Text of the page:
Why is my knee giving way?
What is the meniscus? And how do complaints come about?
The menisci are crescent-shaped cartilages in our knee joint and lie between the bones of the thigh and shin. There they absorb shocks and distribute the weight of the body evenly over the joint. A distinction is made between the inner and outer meniscus.
Meniscus pain usually occurs in one Overuse of our knee joint caused by a twisting of the bent knee. This twisting usually happens in sports where the knee has to absorb and control abrupt turns, stops and starts - such as sports. B. skiing. But also long kneeling on the floor, such as laying when flowing, can cause discomfort in the meniscus. The inner meniscus is more often affected because it is less elastic. As we age, the cartilage in our knee becomes increasingly brittle, which means that the menisci can tear more easily.
What is the cruciate ligament? And how do complaints come about?
The Cruciate ligaments form together with the Inner and outer band the ligaments of the knee and are responsible for stabilizing our knee joint. The name "cruciate ligament" comes from the fact that the two ligaments are located cross in the center of our knee.
A strain or a tear in the cruciate ligament occurs when the force on our knees is so strong that it can no longer be alleviated by the muscles, especially for sudden turns, stops or starts. These movements mostly take place in sports such as football or tennis.
Knee pain when stretching
Knee pain is often associated with certain movements - for example when stretching or stretching of the leg or knee. This is a typical movement in Climb stairs. The pain associated with such specific movements can also indicate damage to the knee. An investigation is recommended, if Pain when climbing stairs should occur every day.
In principle, the pain when stretching can of course have several causes. Three of the most common causes for this are:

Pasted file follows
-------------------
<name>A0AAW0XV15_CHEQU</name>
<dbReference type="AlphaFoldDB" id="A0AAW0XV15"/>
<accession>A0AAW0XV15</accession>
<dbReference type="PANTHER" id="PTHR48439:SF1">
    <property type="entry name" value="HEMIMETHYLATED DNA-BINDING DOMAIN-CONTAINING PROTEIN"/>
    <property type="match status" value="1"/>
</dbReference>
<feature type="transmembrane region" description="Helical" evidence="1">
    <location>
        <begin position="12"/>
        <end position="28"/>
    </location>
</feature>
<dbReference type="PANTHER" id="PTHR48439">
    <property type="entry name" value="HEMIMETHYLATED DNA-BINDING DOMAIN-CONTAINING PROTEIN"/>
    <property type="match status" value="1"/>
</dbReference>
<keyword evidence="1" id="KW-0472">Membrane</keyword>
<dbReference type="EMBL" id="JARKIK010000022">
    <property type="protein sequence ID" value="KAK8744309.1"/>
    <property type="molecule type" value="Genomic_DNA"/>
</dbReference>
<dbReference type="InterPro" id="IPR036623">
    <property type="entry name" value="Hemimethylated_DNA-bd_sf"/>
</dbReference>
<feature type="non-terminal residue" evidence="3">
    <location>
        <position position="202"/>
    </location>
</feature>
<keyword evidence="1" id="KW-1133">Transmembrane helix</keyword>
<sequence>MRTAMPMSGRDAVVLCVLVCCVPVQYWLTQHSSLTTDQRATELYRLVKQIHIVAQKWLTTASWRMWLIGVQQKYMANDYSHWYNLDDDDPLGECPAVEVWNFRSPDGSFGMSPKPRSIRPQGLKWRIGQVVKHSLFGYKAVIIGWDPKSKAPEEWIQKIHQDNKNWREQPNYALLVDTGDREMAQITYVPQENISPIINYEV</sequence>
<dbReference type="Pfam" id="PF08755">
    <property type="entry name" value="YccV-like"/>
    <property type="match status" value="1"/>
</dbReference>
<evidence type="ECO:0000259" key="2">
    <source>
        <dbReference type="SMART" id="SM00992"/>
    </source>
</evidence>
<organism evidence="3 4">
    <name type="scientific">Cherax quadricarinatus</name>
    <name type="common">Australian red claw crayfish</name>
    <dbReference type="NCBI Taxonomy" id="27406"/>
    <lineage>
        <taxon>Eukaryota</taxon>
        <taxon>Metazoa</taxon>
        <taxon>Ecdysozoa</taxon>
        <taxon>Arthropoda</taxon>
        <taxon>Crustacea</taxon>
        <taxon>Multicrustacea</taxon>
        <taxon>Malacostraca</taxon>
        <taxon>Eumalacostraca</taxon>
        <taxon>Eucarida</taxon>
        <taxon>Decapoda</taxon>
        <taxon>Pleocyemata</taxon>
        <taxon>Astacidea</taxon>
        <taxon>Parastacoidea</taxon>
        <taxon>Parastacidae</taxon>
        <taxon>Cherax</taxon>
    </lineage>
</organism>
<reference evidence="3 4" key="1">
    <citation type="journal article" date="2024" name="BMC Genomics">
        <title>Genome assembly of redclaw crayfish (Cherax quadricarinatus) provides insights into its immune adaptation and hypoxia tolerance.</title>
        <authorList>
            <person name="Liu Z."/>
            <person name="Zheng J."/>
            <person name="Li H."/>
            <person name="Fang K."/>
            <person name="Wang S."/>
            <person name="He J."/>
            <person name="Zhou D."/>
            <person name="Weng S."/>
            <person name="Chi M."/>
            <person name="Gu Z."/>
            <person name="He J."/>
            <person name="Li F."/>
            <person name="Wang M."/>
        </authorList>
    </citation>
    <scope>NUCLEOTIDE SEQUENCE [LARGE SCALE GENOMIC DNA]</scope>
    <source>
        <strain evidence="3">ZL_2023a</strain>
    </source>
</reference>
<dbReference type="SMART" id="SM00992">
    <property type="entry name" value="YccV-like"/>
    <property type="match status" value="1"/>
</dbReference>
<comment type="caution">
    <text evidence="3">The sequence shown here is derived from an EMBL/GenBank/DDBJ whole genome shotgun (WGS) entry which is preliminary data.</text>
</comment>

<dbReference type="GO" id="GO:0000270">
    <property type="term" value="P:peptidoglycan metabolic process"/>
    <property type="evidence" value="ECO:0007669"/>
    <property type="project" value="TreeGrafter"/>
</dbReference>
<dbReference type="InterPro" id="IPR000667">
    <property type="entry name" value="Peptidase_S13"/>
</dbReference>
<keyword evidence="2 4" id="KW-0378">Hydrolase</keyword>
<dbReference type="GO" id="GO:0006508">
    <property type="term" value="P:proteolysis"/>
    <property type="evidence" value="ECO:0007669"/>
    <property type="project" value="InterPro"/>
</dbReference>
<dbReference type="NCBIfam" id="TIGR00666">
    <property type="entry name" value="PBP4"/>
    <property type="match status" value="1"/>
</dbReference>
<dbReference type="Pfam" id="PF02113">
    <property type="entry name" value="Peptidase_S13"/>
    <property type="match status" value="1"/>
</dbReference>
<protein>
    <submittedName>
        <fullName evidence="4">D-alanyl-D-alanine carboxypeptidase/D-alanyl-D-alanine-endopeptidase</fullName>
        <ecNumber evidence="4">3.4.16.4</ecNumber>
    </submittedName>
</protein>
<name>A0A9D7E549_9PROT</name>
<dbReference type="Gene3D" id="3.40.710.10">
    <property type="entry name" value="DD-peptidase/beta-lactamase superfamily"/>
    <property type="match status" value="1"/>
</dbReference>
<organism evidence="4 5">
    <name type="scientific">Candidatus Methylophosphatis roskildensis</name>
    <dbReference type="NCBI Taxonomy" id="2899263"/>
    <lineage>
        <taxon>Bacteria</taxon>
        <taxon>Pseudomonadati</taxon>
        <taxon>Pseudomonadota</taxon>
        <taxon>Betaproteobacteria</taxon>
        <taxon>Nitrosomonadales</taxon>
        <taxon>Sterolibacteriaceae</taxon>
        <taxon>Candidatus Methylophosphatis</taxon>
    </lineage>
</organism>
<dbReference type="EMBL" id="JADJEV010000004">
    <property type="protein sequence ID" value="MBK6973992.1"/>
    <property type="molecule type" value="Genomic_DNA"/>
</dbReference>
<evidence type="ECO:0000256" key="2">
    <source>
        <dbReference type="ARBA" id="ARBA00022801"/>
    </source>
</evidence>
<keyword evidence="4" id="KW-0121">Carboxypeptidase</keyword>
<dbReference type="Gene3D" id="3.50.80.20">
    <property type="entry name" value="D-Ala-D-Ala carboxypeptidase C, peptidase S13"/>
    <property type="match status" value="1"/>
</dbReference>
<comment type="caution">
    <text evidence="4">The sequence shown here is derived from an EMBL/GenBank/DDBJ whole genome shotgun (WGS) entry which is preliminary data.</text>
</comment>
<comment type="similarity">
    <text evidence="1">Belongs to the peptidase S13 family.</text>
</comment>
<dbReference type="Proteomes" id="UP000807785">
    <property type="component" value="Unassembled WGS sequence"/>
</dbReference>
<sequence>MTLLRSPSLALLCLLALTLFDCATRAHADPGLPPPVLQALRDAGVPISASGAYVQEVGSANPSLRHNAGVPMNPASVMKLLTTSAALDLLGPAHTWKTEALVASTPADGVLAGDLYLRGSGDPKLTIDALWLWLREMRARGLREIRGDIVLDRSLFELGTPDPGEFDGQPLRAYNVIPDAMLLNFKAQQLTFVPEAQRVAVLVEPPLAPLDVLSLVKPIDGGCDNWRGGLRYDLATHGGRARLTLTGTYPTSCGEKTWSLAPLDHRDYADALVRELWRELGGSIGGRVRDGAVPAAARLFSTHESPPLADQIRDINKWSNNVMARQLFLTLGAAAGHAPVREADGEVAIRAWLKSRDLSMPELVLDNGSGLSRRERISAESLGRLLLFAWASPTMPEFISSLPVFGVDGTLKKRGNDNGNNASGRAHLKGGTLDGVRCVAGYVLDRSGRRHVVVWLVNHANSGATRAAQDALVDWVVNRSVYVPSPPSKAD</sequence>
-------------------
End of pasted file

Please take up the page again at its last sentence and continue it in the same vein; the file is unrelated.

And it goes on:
- Damage to the miniscus
- Tip patella syndrome
- Patella dislocation
Knee pain when standing up
If you experience pain in your knee after lying or sitting for a long time, this may be an indication of the knee joint. Typically, these start-up pains disappear again after movement and the knee feels normal and resilient again after a few minutes. However, it is common for the pain in the further course of other movements (e.g. climbing stairs) also occurs and accumulates.
Knee pain when getting up can also occur if one Inflammation of the tendon exists between the kneecap and the shinbone (tip patella syndrome).
Overuse syndromes in the knee
An overload syndrome in the knee can occur, for example, when jumping or running a lot in a marathon or basketball. Our kneecap is enclosed by the patellar tendon, which runs vertically over the knee joint at the front. If this tendon is exposed to strong tensile forces over a long period of time, it can become irritated and cause pain below the kneecap at the attachment point. Here we are talking about one Tip patella syndrome. Another common overuse syndrome is the "Chondropathia Patellae"in which the cartilage in the knee slowly becomes softer and can no longer adequately protect the back of the kneecap. Straightening the joint after long periods of squatting or sitting is often associated with pain.
Dislocated knee: patella dislocation
The kneecap can also jump out of its fixed position and cause great pain in the knee joint. This type of injury is commonly known as a dislocation and is particularly painful in the knee. The medical name of this injury is Patella dislocation.
In most cases, however, the kneecap jumps back into the knee joint on its own. Nevertheless, a medical examination is recommended after an incident in order to rule out subsequent injuries to the ligaments or. However, if the kneecap does not jump back into its original position by itself and remains in the dislocated position, medical care is essential. Although this is comparatively rare, it still occurs. A reduction is then still possible, but should definitely be carried out by a doctor, as this type of dislocation increases the risk of severe or permanent knee damage.
In addition to sporting activities, congenital or chronic conditions can also affect the kneecap and make a dislocation more likely. These include B .:
- Patella dysplasia (congenital deformity or malformation of the kneecap)
- Genu Valgum (commonly referred to as knock knees)
- Patella Alta (upright kneecap)
Symptoms of knee osteoarthritis
One is called joint wear in everyday language. After an injury or simply through years of movement of the knee joint, the cartilage slowly rubs off, which can then cause pain when moving. At an advanced stage, the cartilage can be broken down to such an extent that bone rubs on bone.
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